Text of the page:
By the time they’d made their way through the densely winding alleyways of Aeris’ southeast quarter to Zaur’s warehouse, it was already mid-afternoon.
Zaur was frowning over a row of packed plastic crates, dictating orders to a couple of workers, as Roe approached. “What the hell am I supposed to do with this?” he barked, slicking his long salt-and-pepper hair back out of his eyes, “Where’d this--is this Bo’s haul from the ridge?” One of his burly workers said something, and Zaur snorted in annoyance before spotting Roe. W0RM shrunk on Roe’s shoulder, trying unsuccessfully to hide behind her neck.
“Ah, Zero!,” Zaur grinned, his yellow teeth shining through his graying stubble, “I got your message.” He shook his head and made a tutting noise at the sight of her black eye, “Goddamn animals, eh,” he said with disdain.
He was a large man with an even larger reputation, infamous for his erratic mood swings and selling everything legal and lesser-so to the city’s most wealthy and corrupt citizens. Be it machine parts, weapons, raw materials, art, food, flora, fauna, whatever. If it made him money and bolstered his name, Zaur would get it.
“Looks worse than it feels,” Roe said, brushing it off. “So, any...?” she started, trying not to seem too eager.
“--Gregor!” Zaur shouted at the top of his lungs. Roe and W0RM flinched, as his voice echoed off of the warehouse’s high ceiling. Roe stood there slightly stunned, as Zaur waited impatiently.
After a quick moment, a bald and chubby man jogged breathlessly out from behind one of the tall rows of stacked goods that filled the space behind Zaur. “Yeah, boss?” the man panted, wiping a bit of sweat from his brow.
“Anyone bring in a generator today?” Zaur questioned, his eyes narrowing, “A um...”
He looked to Roe who immediately replied, “A Reck C-355.”
“Uh...” Gregor thought through panting breaths before shaking his head, “No, I don’t think so.”
“Shit,” Roe muttered under her breath.
“Sorry kid,” Zaur lamented. ”They get anything else?”
Roe nodded then groaned, “My rifle. Been trying to track it since I got in town, but it’s all over the place. The tracker must’ve shorted out in the pool.”
“Pool?” Zaur asked, intrigued.
“It’s a long story,” she replied, flatly.
Zaur raised his hands, signifying he wouldn’t ask any further.
Roe let out a large sigh, “Well, thanks anyway. Just let me know. I just built--and kind of--successfully tested some new cloaking disruptors that’d be as good as yours if you run into it. Or any genny, at this point, really,” she grumbled and trailed off.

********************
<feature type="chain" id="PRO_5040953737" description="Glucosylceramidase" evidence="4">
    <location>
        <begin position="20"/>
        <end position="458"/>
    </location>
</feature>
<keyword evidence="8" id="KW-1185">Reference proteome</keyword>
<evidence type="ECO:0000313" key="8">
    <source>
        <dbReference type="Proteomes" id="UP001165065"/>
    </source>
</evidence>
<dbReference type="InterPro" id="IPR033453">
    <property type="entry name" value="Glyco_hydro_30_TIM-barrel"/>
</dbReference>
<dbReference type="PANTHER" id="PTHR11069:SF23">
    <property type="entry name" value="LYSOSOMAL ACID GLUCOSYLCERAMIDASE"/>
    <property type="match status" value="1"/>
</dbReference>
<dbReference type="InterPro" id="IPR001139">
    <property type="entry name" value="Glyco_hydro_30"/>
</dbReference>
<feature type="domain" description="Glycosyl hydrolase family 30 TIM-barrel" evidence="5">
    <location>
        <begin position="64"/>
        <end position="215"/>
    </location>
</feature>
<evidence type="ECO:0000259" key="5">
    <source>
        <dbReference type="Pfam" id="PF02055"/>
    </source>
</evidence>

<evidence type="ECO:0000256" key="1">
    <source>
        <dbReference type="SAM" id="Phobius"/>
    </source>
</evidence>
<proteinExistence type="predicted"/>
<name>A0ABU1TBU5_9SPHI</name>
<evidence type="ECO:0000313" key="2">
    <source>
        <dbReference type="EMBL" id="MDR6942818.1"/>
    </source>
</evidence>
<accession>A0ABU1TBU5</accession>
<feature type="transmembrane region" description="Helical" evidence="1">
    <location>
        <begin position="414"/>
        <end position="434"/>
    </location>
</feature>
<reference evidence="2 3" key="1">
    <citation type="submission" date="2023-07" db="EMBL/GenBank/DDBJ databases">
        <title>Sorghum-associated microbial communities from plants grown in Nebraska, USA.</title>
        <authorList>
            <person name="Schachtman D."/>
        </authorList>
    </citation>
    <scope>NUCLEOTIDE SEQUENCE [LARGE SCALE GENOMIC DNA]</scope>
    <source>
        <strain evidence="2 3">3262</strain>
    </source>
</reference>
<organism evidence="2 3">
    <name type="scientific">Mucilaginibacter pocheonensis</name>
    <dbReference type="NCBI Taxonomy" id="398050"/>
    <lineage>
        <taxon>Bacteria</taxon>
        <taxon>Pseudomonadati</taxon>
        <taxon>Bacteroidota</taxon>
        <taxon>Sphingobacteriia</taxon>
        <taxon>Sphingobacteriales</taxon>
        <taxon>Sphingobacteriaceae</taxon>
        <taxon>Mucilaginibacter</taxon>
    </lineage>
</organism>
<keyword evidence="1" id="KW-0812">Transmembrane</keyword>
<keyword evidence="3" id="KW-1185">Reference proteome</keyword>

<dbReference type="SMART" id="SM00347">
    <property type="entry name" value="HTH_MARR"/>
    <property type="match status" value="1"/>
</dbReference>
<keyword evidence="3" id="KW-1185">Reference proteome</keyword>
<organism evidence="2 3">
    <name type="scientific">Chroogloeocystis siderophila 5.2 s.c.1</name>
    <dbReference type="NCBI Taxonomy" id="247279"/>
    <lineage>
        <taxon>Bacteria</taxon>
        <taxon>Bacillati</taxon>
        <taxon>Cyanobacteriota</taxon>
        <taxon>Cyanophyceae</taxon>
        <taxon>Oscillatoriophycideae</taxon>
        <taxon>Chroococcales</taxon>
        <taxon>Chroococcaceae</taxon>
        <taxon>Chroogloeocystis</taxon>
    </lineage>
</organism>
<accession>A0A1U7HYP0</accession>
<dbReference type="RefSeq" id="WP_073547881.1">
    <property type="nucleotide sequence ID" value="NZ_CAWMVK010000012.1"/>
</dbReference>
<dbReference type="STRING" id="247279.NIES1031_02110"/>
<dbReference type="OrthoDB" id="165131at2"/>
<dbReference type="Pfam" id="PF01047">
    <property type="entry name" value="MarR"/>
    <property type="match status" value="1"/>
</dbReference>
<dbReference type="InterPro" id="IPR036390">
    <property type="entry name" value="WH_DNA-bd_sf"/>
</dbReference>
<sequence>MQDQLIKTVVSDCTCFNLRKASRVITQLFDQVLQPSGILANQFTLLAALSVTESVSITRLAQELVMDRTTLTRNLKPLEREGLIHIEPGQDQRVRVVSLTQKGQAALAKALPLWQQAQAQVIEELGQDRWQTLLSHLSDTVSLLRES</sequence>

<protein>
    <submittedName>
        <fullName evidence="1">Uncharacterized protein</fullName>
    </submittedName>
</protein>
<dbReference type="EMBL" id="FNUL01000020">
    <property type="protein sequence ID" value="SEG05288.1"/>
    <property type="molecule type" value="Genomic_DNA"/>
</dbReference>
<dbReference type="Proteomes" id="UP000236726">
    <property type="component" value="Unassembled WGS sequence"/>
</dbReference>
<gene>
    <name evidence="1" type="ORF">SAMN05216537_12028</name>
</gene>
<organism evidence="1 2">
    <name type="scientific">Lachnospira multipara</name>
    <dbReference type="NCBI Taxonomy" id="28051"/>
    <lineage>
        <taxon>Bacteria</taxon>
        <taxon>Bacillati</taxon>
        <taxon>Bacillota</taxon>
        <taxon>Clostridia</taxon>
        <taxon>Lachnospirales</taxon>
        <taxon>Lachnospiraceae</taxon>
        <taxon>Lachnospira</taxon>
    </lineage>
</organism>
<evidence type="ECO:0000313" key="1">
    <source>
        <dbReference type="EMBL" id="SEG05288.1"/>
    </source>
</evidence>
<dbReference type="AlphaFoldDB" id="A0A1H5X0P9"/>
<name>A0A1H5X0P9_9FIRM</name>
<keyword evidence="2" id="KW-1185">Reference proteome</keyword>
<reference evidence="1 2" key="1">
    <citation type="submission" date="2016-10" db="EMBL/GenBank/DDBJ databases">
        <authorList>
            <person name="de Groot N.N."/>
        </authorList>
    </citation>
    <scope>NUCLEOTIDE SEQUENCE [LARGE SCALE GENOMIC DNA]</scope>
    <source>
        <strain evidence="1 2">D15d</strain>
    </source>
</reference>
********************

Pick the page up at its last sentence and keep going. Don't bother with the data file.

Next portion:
A smile stretched across Zaur’s stubbled face, and he smacked Gregor, who looked to have just caught his breath, on the arm. “Ha! You see this Gregor? This is why we do business with Zero Meridian. Always something I can sell.” As quickly as he had grinned, Zaur’s expression soured, twisting into an angry scowl, at the sight of the goods packed in the crates before him. “Not like this--this--trash!” His temper flared, and he started furiously digging through the crate and flinging its contents into the air and crashing onto the ground. “What am I supposed to do with this shit, Gregor? Huh?”
Gregor was wincing, shielding his shiny head from the rain of random objects, “I--I--don’t know, sir.”
Zaur stopped, holding up some sort of glimmering jade crystal, and looked to Roe. “Would you buy this?”
But, before she could even answer, he was back to yelling at Gregor once more, “See! This is why we don’t raid the goddamn Rusties, Gregor. Nobody wants this alien shit anymore, Gregor, nobody! Tell Bo to get his ass back here now and get this garbage out of here!”
Roe took this as a good time to leave and started quietly backing up, “Okay, uh, I’m just gonna...” before turning and making for the exit.
“Oh, and Zero,” Zaur called out, as they walked away.
Roe stopped but didn’t turn around. An annoyed, knowing look came over her face.
“You know I have to ask...”
“He’s not for sale, Zaur,” Roe replied, exasperated, through gritted teeth.
W0RM fluttered his feathers and squawked angrily at the grinning Zaur, as they exited.
“One day, my metal friend,” he called out, cheerfully, “One day!”